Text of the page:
A Discourse on Just and Unjust Legal Institutions in African English-speaking Countries

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E. Mellen Press, 2002 - Law - 311 pages
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This work covers the historical as well as contemporary socio-political situations in which just and unjust legal situations, law-making bodies or parliaments, office of the ombudsman, faculties of law, police, courts, and penal systems are located. It provides a context for all relevant parties - citizen groups, professional associations, educators, law-makers, judges, police officials, and prison authorities.

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Contents

DEFINITIONS OF THE KEY TERMS
17
a Limitations in the Inquiry
23
THE COLONIAL COURTS
25
CHAPTER
91
92
279
INTRODUCTION
95
a The Problem of Fitness for SelfGovemment
102
THE FORMER BRITISH COLONIES
108
The other Government Bureaucrats as Part of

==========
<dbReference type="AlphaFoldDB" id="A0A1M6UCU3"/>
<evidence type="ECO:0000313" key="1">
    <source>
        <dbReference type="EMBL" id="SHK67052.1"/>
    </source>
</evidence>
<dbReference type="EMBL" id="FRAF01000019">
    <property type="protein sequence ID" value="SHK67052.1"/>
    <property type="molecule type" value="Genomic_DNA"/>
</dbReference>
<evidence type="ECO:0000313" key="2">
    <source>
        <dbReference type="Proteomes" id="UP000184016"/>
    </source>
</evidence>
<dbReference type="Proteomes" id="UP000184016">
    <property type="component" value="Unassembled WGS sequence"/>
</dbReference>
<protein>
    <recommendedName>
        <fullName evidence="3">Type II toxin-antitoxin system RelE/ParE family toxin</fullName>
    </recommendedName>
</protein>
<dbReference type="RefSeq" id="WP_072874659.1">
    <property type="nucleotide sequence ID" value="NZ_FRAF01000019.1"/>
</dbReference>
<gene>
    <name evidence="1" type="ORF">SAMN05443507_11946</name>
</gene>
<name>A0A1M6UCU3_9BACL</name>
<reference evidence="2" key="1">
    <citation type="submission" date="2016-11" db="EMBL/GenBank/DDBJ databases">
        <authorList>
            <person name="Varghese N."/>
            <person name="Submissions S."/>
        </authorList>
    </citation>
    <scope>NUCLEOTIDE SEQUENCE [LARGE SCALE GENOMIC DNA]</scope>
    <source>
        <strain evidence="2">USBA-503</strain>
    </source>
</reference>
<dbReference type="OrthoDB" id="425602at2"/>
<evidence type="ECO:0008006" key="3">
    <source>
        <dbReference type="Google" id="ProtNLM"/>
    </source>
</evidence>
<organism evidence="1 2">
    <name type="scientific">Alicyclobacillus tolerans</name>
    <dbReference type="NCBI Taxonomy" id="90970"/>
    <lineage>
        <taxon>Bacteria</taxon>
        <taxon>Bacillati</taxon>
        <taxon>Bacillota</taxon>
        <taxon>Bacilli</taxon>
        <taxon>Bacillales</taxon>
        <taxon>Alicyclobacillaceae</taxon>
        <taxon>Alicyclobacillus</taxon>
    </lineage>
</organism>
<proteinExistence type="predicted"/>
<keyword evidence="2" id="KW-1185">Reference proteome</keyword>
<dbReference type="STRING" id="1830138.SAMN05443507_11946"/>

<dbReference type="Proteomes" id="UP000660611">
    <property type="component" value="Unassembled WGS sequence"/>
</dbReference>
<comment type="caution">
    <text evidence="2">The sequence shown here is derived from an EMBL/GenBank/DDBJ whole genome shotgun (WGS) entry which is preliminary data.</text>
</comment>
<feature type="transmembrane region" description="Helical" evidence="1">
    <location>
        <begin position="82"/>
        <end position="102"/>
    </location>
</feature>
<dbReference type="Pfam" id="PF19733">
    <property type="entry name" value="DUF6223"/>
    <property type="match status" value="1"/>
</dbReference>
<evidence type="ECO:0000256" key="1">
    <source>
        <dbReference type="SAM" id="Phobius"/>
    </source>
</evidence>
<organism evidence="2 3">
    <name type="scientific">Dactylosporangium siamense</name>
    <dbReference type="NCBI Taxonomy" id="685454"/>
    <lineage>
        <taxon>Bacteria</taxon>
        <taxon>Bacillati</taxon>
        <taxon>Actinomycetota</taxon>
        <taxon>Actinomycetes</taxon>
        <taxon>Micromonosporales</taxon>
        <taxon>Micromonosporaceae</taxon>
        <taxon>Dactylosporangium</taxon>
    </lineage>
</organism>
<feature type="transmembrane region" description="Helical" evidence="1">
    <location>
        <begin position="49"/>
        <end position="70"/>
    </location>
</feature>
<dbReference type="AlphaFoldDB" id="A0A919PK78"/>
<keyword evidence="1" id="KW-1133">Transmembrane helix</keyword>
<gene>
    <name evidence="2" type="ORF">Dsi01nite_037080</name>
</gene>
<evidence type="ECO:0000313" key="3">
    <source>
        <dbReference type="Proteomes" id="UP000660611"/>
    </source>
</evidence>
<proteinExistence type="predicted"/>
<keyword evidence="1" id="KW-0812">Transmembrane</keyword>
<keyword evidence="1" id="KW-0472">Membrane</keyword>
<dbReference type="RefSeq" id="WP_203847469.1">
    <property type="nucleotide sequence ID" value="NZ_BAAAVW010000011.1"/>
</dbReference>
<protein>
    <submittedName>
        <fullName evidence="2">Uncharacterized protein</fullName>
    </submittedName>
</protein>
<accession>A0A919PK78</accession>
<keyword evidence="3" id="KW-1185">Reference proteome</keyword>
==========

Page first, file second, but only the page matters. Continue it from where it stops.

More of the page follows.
176
The Benign Neglect in Social Science Scholarly
182
QUESTIONS FOR DISCUSSION
189
a The Role of the Civil Liberty Organizations
202
a The Role of Commissions of Inquiry
208
Selected National Efforts to Respond
214
Sex Worker Education and Advocacy Task
220
Discussion of the Law Curricula During
223

INITIAL CONSTITUTIONS
114
a Major Missing Links in the Initial African
121
Post Colonial Compositions of the Courts
130
Emergence of Instant Justice in Urban Areas
142
AND MAGISTRA TES APPOINTMENT
148
Selected Aspects of law
154
THE VULNERABILITY OF
169
SUMMARY
230
The Call for Gender Utilization
240
QUESTIONS FOR DISCUSSION
260
APPENDICES
292
Association of Colleges
300
The Dakar Declaration on the Right
308
Copyright

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